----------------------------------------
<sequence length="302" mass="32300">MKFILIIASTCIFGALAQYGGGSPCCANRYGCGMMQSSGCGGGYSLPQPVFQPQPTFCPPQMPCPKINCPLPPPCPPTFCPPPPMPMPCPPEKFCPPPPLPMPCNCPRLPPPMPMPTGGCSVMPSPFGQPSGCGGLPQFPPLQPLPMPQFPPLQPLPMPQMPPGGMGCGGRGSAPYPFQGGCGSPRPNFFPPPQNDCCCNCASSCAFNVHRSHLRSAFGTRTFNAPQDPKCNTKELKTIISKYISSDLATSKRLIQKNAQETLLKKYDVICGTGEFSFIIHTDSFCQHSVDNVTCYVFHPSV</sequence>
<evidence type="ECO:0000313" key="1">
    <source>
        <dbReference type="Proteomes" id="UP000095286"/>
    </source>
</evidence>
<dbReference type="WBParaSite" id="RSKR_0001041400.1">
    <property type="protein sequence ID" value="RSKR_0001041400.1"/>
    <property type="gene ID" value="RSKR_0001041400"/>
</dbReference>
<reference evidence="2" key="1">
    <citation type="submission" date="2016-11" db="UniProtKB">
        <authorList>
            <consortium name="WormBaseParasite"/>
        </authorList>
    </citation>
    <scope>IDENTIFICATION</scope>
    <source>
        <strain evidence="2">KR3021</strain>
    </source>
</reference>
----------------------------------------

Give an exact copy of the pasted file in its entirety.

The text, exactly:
<sequence length="302" mass="32300">MKFILIIASTCIFGALAQYGGGSPCCANRYGCGMMQSSGCGGGYSLPQPVFQPQPTFCPPQMPCPKINCPLPPPCPPTFCPPPPMPMPCPPEKFCPPPPLPMPCNCPRLPPPMPMPTGGCSVMPSPFGQPSGCGGLPQFPPLQPLPMPQFPPLQPLPMPQMPPGGMGCGGRGSAPYPFQGGCGSPRPNFFPPPQNDCCCNCASSCAFNVHRSHLRSAFGTRTFNAPQDPKCNTKELKTIISKYISSDLATSKRLIQKNAQETLLKKYDVICGTGEFSFIIHTDSFCQHSVDNVTCYVFHPSV</sequence>
<evidence type="ECO:0000313" key="1">
    <source>
        <dbReference type="Proteomes" id="UP000095286"/>
    </source>
</evidence>
<dbReference type="WBParaSite" id="RSKR_0001041400.1">
    <property type="protein sequence ID" value="RSKR_0001041400.1"/>
    <property type="gene ID" value="RSKR_0001041400"/>
</dbReference>
<reference evidence="2" key="1">
    <citation type="submission" date="2016-11" db="UniProtKB">
        <authorList>
            <consortium name="WormBaseParasite"/>
        </authorList>
    </citation>
    <scope>IDENTIFICATION</scope>
    <source>
        <strain evidence="2">KR3021</strain>
    </source>
</reference>